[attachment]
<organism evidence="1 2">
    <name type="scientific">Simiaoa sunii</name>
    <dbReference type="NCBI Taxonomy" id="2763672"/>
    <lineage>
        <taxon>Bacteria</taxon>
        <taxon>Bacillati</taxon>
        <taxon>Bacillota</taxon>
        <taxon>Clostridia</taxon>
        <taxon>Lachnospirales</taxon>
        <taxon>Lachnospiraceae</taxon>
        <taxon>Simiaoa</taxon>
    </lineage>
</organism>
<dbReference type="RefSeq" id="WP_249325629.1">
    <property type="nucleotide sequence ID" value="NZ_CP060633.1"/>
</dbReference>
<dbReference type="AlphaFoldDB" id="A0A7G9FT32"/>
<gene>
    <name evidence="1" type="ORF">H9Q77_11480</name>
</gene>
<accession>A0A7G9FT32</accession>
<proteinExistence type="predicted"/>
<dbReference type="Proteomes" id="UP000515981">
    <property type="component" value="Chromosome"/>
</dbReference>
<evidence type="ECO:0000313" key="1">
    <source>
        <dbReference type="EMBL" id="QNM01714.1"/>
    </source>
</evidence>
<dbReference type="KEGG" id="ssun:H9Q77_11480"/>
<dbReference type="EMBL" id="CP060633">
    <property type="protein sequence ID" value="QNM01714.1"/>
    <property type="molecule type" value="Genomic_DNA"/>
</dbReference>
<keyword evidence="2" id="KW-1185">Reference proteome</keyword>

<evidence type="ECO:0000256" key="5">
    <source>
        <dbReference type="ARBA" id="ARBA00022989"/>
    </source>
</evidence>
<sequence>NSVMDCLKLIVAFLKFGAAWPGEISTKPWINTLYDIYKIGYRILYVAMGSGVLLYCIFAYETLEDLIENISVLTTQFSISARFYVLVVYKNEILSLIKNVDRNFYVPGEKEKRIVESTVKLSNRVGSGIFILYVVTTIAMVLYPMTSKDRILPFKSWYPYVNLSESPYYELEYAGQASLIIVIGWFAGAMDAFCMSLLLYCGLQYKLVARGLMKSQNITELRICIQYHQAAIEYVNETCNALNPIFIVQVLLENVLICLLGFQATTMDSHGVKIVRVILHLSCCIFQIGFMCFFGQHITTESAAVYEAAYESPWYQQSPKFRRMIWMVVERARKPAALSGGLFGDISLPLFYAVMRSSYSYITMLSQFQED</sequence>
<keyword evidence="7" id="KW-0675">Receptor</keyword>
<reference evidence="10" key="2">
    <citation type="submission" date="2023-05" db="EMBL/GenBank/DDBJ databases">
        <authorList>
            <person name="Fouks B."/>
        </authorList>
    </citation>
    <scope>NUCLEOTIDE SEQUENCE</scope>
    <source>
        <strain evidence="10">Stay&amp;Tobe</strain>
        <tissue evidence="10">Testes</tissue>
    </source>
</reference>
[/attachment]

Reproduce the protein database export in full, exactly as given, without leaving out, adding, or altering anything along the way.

<organism evidence="1 2">
    <name type="scientific">Simiaoa sunii</name>
    <dbReference type="NCBI Taxonomy" id="2763672"/>
    <lineage>
        <taxon>Bacteria</taxon>
        <taxon>Bacillati</taxon>
        <taxon>Bacillota</taxon>
        <taxon>Clostridia</taxon>
        <taxon>Lachnospirales</taxon>
        <taxon>Lachnospiraceae</taxon>
        <taxon>Simiaoa</taxon>
    </lineage>
</organism>
<dbReference type="RefSeq" id="WP_249325629.1">
    <property type="nucleotide sequence ID" value="NZ_CP060633.1"/>
</dbReference>
<dbReference type="AlphaFoldDB" id="A0A7G9FT32"/>
<gene>
    <name evidence="1" type="ORF">H9Q77_11480</name>
</gene>
<accession>A0A7G9FT32</accession>
<proteinExistence type="predicted"/>
<dbReference type="Proteomes" id="UP000515981">
    <property type="component" value="Chromosome"/>
</dbReference>
<evidence type="ECO:0000313" key="1">
    <source>
        <dbReference type="EMBL" id="QNM01714.1"/>
    </source>
</evidence>
<dbReference type="KEGG" id="ssun:H9Q77_11480"/>
<dbReference type="EMBL" id="CP060633">
    <property type="protein sequence ID" value="QNM01714.1"/>
    <property type="molecule type" value="Genomic_DNA"/>
</dbReference>
<keyword evidence="2" id="KW-1185">Reference proteome</keyword>

<evidence type="ECO:0000256" key="5">
    <source>
        <dbReference type="ARBA" id="ARBA00022989"/>
    </source>
</evidence>
<sequence>NSVMDCLKLIVAFLKFGAAWPGEISTKPWINTLYDIYKIGYRILYVAMGSGVLLYCIFAYETLEDLIENISVLTTQFSISARFYVLVVYKNEILSLIKNVDRNFYVPGEKEKRIVESTVKLSNRVGSGIFILYVVTTIAMVLYPMTSKDRILPFKSWYPYVNLSESPYYELEYAGQASLIIVIGWFAGAMDAFCMSLLLYCGLQYKLVARGLMKSQNITELRICIQYHQAAIEYVNETCNALNPIFIVQVLLENVLICLLGFQATTMDSHGVKIVRVILHLSCCIFQIGFMCFFGQHITTESAAVYEAAYESPWYQQSPKFRRMIWMVVERARKPAALSGGLFGDISLPLFYAVMRSSYSYITMLSQFQED</sequence>
<keyword evidence="7" id="KW-0675">Receptor</keyword>
<reference evidence="10" key="2">
    <citation type="submission" date="2023-05" db="EMBL/GenBank/DDBJ databases">
        <authorList>
            <person name="Fouks B."/>
        </authorList>
    </citation>
    <scope>NUCLEOTIDE SEQUENCE</scope>
    <source>
        <strain evidence="10">Stay&amp;Tobe</strain>
        <tissue evidence="10">Testes</tissue>
    </source>
</reference>